- Gold holds in range after falling 0.6 pct last week
- Money manager net platinum short hits record levels-ING
Gold edged higher on Monday, taking support from a retreat in the dollar as Italian political risk receded, but the prospect of a further U.S. interest rate rise by the Federal Reserve this month kept a lid on gains.
The metal fell on Friday after stronger than expected U.S. payrolls data shored up expectations that the Fed would press ahead with another rate hike at its June meeting.
Gold is highly sensitive to rising rates, which lift the opportunity cost of holding non-yielding bullion. They also boost the dollar, in which the metal is priced.
Spot gold was up 0.1 percent at $1,293.89 an ounce at 0952 GMT, while U.S. gold futures for August delivery were 0.1 percent lower at $1,297.90 an ounce.
The strength of the interest rate hiking cycle in the United States is outweighing other factors for the moment, Julius Baer analyst Norbert Rucker said.
“Investment demand for gold is just not strong enough to lift the price sustainably,” he said. “Near term the U.S. interest rate hiking cycle is driving prices, and everything that goes along with that – a rising dollar, the interest rate differential with the euro zone.”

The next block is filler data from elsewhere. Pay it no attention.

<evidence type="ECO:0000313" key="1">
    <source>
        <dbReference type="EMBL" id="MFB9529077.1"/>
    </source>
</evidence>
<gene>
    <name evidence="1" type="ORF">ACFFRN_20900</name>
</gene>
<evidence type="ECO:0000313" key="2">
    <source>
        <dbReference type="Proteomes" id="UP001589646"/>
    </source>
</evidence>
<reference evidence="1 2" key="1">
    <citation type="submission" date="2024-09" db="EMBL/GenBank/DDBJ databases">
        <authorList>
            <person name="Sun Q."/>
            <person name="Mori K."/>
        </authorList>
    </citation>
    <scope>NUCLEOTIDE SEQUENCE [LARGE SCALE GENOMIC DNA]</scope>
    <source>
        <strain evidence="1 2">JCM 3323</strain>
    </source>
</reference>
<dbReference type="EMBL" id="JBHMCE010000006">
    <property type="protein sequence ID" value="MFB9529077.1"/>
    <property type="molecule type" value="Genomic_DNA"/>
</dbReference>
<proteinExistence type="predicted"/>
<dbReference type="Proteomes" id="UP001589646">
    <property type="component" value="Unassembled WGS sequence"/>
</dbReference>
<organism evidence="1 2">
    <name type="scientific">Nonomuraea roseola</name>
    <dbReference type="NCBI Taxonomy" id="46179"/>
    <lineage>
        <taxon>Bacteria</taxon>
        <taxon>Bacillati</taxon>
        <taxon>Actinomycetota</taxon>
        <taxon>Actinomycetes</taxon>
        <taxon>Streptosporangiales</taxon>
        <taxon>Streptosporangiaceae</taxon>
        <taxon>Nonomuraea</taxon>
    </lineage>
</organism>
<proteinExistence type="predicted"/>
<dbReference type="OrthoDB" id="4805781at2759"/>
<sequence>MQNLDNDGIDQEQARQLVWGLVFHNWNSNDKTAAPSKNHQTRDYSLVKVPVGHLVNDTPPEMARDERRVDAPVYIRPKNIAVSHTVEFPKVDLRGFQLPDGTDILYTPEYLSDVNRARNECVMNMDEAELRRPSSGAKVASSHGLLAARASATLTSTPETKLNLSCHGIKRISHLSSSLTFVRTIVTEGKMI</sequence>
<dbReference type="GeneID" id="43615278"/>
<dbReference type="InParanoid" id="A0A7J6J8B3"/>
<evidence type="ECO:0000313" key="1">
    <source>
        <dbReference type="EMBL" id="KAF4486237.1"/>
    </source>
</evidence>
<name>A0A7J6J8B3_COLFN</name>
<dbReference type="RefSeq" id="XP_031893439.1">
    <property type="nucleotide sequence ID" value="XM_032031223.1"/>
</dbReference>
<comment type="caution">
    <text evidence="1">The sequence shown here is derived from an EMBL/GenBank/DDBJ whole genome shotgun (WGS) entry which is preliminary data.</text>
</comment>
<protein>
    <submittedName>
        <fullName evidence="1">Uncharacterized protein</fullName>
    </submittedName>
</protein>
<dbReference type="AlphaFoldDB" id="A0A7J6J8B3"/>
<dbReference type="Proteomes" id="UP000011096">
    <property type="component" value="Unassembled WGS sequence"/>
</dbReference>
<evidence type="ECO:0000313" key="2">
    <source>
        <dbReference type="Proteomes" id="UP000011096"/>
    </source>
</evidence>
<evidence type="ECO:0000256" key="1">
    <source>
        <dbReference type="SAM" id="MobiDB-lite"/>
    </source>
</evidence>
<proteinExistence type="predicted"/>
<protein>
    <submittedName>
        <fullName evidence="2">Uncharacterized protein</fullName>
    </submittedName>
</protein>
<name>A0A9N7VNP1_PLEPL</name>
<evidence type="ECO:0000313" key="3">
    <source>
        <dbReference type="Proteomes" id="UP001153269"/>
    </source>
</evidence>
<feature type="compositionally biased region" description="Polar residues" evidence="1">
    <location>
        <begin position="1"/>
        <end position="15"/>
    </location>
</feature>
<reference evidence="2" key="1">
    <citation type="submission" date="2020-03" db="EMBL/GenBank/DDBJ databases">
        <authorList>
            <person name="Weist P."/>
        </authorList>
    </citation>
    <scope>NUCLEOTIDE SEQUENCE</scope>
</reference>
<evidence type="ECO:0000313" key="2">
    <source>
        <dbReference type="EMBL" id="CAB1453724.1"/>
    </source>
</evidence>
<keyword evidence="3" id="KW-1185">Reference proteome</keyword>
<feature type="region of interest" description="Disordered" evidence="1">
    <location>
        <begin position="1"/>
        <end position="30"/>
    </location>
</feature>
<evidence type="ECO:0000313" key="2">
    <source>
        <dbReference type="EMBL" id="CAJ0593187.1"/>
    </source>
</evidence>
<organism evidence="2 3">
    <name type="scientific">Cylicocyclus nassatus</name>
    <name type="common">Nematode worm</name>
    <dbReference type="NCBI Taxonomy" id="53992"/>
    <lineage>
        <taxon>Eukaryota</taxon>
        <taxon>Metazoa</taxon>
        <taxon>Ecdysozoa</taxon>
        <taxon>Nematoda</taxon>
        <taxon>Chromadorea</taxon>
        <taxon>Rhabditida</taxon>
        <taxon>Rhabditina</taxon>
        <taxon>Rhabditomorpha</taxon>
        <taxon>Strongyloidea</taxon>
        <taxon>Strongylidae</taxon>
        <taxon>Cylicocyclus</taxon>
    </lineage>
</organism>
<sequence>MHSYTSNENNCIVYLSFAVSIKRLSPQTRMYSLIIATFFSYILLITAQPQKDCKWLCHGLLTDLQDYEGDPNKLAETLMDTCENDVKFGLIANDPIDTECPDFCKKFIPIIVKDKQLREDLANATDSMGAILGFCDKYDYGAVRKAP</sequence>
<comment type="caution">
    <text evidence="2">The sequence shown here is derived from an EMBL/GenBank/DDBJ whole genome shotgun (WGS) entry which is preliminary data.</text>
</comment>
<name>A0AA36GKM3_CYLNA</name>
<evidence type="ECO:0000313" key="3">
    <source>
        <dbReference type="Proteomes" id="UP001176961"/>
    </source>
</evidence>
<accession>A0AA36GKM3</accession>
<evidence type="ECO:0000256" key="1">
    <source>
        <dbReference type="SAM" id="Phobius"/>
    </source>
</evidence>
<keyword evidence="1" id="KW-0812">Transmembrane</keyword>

The euro eroded some of last month’s hefty losses to climb on Monday as political tensions eased in Italy. Stock markets also strengthened as worries over a potential trade war between the United States and other major economies was overshadowed by a retreat in political risk in Europe and strong U.S. jobs data.
Finance leaders of the closest U.S. allies vented anger over the Trump administration’s metal import tariffs on Saturday. Gold has struggled to capitalize on the trade stand-off however as attention shifted to the outlook for U.S. rates.
Speculators raised their net long position in COMEX gold contracts to the strongest since late April in the week to May 29, at 61,235, U.S. Commodity Futures Trading Commission (CFTC) data showed on Friday.
However, gold-backed exchange-traded funds saw outflows later in the week, suggesting investment appetite was softening. Holdings of the largest gold ETF, U.S.-listed SPDR Gold Sharees, fell 10.6 tonnes on Friday, its biggest one-day outflow in nearly four months.
Silver was up 0.5 percent at $16.44 an ounce, while platinum was 0.2 percent higher at $900.75 and palladium was up 0.6 percent at $1,005.40 an ounce.
Money manager short positions, or bets on falling prices, on CME platinum contracts hit record highs in the week to last Tuesday, ING said in a note.
“Open interest continued to rise as prices fell last week suggesting the shorting continues, but at these levels we would soon expect some support from short covering/profit taking,” it said.